And when the question was asked of Etta she hesitated for just a second, less than that. And I remembered those boys Mouse had told me about; the ones that killed rats on the docks down in Galveston. I wondered how well Etta would stand up to Mouse’s harsh life but I was still happy for her. She was taking her chance and that’s all we can do in this life.

The party moved to the social club across the street. Flattop’s trio played music of the modern age: jazz. And we danced and drank hard until the milkman came to join us. Some people left the party to go to morning service in the church.

Etta kissed every man twice and Mouse got a chair and just watched her. He was so calm and so happy that it was hard for me to remember him desperate or mean.

‘Hey, Easy,’ Otum Chenier said to me when the party had just begun.

‘Hiya, Otum.’

‘Mouse say you two took my car down to Pariah fo’a week.’

‘Uh...’ I didn’t know what to say.

‘He give me the money.’ Otum opened up into a smile. ‘I guess you did right, I mean I could use that twenty- five.’

He laughed and I did too.

‘How’s yo’ momma, Otum?’

‘You know that’s what get me. Luanda got that call ‘bout Momma but when I got down there they said they didn’t call. I had me a good time though. You know what they got up here cain’t compare to the food they got down there.’ He patted his solid potbelly.

I said, ‘Drink up, Otum, whiskey gonna run all night.’


The party was right. People came from all over Fifth Ward and beyond. There were churchgoers and gangsters, day labourers and cotton choppers from the farm. There were Mouse’s best friends and people we never knew who just heard about the party somewhere and came by to help us celebrate.

‘... an’ help themselves,’ Mouse said with a smile.

Everyone said that it was the best party that they had ever been to; it was even more than that for me.

I was feeling romantic that night. It wasn’t that I was looking for a woman; I had lost my wild passion for young girls after that night with Jo. Jo showed me something about love. She showed me that I didn’t know what it was... But I wasn’t feeling romantic toward a woman; I felt that way about my life - the life I had lived in Fifth Ward for years.

All of my friends, and people who could have been my friends, were dancing and drinking. Some of them were around Mouse, listening to his wild stories. It was so beautiful but it was my last night there. It was Mouse’s wedding party and it was my goodbye.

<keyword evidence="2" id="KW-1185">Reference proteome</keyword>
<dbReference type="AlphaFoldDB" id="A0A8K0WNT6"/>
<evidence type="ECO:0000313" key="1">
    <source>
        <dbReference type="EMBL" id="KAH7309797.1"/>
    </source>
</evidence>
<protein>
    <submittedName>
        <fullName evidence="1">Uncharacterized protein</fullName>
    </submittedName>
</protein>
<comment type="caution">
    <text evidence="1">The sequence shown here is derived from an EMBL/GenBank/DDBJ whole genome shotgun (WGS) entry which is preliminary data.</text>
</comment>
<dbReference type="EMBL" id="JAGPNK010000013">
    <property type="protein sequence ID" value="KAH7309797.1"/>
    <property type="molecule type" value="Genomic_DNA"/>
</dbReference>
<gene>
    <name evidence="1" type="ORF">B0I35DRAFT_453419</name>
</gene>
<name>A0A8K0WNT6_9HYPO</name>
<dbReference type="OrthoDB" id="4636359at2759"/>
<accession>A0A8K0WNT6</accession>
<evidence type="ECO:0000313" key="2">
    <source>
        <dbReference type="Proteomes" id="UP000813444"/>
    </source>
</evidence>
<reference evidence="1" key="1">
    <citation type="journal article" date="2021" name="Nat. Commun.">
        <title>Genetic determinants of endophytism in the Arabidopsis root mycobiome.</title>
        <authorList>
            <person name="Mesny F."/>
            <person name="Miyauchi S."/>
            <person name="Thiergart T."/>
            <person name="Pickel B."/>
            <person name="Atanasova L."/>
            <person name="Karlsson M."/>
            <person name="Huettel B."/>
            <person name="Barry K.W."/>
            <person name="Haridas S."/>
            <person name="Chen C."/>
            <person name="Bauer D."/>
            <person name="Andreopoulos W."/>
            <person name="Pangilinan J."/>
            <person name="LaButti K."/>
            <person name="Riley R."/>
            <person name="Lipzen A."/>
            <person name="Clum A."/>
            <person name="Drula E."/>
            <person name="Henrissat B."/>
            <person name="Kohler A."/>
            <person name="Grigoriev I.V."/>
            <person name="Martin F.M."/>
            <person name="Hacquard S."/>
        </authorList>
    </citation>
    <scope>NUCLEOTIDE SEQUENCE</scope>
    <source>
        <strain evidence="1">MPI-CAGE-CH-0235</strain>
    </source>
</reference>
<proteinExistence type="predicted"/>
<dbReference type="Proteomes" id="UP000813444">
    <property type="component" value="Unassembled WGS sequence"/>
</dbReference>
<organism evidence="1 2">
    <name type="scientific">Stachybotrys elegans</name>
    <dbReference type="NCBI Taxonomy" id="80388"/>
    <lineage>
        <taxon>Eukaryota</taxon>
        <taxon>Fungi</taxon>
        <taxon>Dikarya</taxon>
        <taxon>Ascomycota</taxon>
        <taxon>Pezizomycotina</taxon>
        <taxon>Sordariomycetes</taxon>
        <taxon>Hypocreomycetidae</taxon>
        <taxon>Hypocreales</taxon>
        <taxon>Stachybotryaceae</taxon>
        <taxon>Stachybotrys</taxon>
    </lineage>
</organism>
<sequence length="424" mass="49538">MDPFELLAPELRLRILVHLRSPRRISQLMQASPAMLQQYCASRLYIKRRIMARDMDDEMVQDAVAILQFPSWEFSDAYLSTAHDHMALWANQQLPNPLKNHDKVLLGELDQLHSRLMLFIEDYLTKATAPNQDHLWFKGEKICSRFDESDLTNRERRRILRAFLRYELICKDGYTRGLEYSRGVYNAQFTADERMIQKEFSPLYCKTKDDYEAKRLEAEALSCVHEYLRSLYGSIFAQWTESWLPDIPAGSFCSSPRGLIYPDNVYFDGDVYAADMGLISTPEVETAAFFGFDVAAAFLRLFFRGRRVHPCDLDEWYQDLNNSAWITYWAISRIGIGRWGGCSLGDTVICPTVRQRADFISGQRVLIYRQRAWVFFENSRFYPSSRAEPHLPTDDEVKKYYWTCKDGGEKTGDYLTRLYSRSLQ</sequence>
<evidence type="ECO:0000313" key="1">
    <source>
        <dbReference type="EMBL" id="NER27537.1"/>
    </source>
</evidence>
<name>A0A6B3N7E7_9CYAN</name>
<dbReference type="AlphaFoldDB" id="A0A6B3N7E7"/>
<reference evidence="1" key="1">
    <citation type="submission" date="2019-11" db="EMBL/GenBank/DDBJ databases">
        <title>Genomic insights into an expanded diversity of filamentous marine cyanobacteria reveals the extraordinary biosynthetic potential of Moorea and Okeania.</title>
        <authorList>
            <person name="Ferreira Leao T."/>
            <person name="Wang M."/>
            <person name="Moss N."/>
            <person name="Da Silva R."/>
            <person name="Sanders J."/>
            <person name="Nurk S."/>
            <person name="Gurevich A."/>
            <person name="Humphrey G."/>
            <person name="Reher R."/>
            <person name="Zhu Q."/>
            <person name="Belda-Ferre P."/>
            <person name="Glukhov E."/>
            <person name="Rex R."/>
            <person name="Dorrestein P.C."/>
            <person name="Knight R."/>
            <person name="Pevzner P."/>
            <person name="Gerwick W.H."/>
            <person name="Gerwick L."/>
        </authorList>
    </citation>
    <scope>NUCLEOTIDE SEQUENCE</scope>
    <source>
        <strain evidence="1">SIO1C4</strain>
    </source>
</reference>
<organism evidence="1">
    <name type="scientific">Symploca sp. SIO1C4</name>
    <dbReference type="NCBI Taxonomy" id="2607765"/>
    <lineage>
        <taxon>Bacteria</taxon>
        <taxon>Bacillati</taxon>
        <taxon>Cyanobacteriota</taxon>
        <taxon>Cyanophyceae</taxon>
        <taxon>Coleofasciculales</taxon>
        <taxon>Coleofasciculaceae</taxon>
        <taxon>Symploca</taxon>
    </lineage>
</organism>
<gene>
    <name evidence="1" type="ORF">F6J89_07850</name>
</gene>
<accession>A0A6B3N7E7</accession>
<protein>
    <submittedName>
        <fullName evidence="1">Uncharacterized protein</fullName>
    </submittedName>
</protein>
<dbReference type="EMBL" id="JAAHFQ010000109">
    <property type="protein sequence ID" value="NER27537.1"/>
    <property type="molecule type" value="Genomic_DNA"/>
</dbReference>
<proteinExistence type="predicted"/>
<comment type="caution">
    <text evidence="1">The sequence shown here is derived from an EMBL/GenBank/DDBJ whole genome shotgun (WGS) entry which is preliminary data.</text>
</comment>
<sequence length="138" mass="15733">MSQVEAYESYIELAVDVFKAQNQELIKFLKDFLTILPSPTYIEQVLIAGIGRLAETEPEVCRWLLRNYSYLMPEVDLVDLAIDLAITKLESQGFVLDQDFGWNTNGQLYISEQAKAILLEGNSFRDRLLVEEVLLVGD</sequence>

I couldn’t live with those people anymore. They were living on the edge of despair; like those two friends fighting on my street. I had the image that we were all, all of us in Houston and Pariah, living between Miss Dixon and Mouse. It was a deadly line we had to walk and the only thing that kept us going was some kind of faith. Either you believed in God or family or love. I didn’t believe in any of those things anymore. Maybe I never had.

So I had a ticket for Dallas, Texas, and a hundred dollars in my pocket. I was as happy as I could be at that party because I felt safe. I felt safer with that ticket in my pocket than I would have felt with a gun.

They couldn’t hurt me anymore. Mouse couldn’t come banging on my door in the middle of the night. Married women and old witches couldn’t seduce me on dirt floors.

I needed a place where life was a little easier and where nobody knew me. I knew that if I could be alone I could make it. All the people around me dancing, having a good time; they were just holding me back, wanting me to be the same old poor Easy — not a nickel in my pocket or a dream in my head.

I didn’t have a thing, just like everybody around me; all the money I had was in my pocket and all the clothes I had were on my back. That’s how life was back then. You couldn’t hold me responsible for anything because I didn’t have anything. And, realising that, it was time for me to go.

‘Hey, Easy.’ Mouse strolled up, pleased as he could be.

‘Sumpin’ else, man.’

‘Ain’t it.’ He flashed a smile. ‘I’m really happy you stood by me, Ease.’

‘I wou’n’ta missed it, Raymond.’

We shook hands.

‘I’ma take me a little trip after the weddin’,’ I said. ‘Gonna see what it’s like back east.’

‘Uh-huh.’ He watched me closely. ‘You think they got sumpin’ out there you want?’

‘We’ll see.’ I was looking him directly in the eye.

‘You take care, Easy,’ he said. Those were the last words we spoke.

Texas by train is a real desert. They have miles of flat gray stone and tumbleweeds blowing and plenty of nothing.

I watched the desolate earth through my reflection in the window with a deep feeling inside me. I was the only one who cared about my leaving. No mother or father to wonder where I was. I could be dead; Mouse could have shot me for refusing his gift and who would have known? He would come back to Houston and Etta would ask him, ‘Where’s Easy, baby?’ and he would answer, ‘Easy say he gone up to California, babe.’ And that would be it. I’d just be a corpse mouldering under some bridge or an ornament on Jo’s mantel.

Poor men like me are no more than a pair of hands to work, if there’s work to be had.

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